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Filling the gap: design and designers' potential to build happier sustainable societies
conference contributionposted on 2013-08-21, 11:11 authored by M. Carolina Escobar-Tello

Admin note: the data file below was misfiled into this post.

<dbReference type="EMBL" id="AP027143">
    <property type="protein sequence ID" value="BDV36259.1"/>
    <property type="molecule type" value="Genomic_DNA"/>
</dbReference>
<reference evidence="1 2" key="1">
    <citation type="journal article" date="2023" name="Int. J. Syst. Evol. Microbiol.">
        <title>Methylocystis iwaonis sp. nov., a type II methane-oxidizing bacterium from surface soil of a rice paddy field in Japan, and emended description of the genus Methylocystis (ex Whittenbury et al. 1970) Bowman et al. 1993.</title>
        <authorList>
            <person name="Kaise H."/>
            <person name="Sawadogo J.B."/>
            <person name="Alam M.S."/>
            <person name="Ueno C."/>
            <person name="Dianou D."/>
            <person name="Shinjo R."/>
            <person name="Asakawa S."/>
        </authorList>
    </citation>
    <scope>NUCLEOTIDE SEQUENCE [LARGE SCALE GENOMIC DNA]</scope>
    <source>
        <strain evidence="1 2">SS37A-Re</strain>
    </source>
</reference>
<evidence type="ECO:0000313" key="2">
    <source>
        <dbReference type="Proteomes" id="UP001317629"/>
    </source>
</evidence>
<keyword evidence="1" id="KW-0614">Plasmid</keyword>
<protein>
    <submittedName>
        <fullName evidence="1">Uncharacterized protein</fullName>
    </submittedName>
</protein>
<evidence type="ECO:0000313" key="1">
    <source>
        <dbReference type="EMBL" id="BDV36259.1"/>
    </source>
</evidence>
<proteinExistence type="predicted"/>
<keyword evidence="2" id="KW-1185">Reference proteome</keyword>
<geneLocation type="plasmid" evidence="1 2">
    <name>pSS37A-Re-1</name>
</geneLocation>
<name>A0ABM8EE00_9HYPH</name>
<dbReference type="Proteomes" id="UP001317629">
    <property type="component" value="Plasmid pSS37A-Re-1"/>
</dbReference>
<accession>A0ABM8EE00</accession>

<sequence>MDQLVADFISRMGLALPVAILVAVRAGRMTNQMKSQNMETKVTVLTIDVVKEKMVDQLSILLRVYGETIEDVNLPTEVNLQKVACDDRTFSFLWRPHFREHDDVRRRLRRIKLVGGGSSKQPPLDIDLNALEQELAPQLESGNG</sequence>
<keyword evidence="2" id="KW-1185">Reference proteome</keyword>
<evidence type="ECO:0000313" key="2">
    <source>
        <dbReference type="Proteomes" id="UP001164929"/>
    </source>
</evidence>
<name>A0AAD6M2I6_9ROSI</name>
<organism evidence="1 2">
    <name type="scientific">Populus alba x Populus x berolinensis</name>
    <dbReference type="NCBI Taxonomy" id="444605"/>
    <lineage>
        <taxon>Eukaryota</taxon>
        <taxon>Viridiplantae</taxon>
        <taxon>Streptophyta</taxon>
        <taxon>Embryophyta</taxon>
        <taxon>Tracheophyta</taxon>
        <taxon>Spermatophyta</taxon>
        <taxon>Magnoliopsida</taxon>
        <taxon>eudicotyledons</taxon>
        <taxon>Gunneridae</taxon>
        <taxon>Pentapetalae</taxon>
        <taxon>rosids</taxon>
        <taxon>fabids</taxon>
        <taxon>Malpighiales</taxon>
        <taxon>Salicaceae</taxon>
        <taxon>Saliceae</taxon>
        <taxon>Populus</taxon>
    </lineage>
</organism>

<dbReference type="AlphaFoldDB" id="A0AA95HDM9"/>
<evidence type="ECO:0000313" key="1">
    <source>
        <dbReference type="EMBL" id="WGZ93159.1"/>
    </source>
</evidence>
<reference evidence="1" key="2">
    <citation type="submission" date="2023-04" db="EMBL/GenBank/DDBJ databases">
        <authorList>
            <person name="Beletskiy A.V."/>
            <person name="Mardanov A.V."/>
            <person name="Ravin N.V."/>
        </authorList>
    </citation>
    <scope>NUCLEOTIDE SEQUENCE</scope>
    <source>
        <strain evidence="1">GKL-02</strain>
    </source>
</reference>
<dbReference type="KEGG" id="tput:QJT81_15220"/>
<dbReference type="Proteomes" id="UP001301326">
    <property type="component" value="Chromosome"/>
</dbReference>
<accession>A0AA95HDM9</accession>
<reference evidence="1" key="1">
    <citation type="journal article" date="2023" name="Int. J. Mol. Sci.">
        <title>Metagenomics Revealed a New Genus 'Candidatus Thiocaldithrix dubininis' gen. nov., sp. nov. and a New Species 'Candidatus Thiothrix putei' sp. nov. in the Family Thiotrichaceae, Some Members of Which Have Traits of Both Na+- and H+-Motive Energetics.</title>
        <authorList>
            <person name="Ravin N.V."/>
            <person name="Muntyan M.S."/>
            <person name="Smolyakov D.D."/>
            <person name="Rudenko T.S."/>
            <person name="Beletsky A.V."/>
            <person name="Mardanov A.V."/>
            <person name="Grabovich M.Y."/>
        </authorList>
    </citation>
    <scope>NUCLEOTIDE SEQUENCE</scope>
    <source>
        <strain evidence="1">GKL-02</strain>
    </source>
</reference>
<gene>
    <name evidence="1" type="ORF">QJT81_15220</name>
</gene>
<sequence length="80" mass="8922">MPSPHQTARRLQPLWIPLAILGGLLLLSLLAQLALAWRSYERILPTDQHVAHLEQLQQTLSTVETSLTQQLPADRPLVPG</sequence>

Few would disagree with the idea that the foundations of our current world place too much value on externalities such as materialism and money. Our world is currently driven by the economic system, economic growth, and its system relies on high consumption of goods and services. In order to maintain this growth, our present ‘material-centred culture’ has led these to be, in their majority, designed and marketed in unsustainable ways. Consequently, consumers at present buy and discard products more frequently. The manner and the degree in which products engage us, are in fact a mirror of our consumption behavior and our well-being trends; hence, directly proportional to the sustainability of our world. The level of engagement establishes stronger or weaker relationships with products as it influences the perception of our experiences, defining among other things our level of satisfaction. Unfortunately, increasing evidence suggests, that although economic growth has been increasing for the past 60 years or so, happiness & well-being, environmental and social capital, and sustainable lifestyles have been declining. Our economic system has failed us. This fact has set off alarm bells which have led countries around the world to invest in the development and implementation of new economic and well-being systems that improve the foundations of our world. Sustainable Design and Sustainable Consumption present good opportunities, with strong potential, to improve these foundations, and build more sustainable lifestyles and happier societies. Although the relationship between sustainability, design, and happiness has not yet been studied widely in a systematic way, there are already many indicators which show that we can live happily and more sustainably, with much less material items and less consumption. Through understanding the way in which design and the designer can contribute in a holistic way to sustainability, this paper proposes an initial theory of the design methods, and characteristics of sustainable products, services or systems capable of contributing to shaping and promoting society towards well-being and sustainable lifestyles underpinned by sustainable economic foundations. Followed by a discussion of the preliminary testing with sustainable design thinkers, the initial theory is validated and considers other interesting avenues in order to develop and test it further.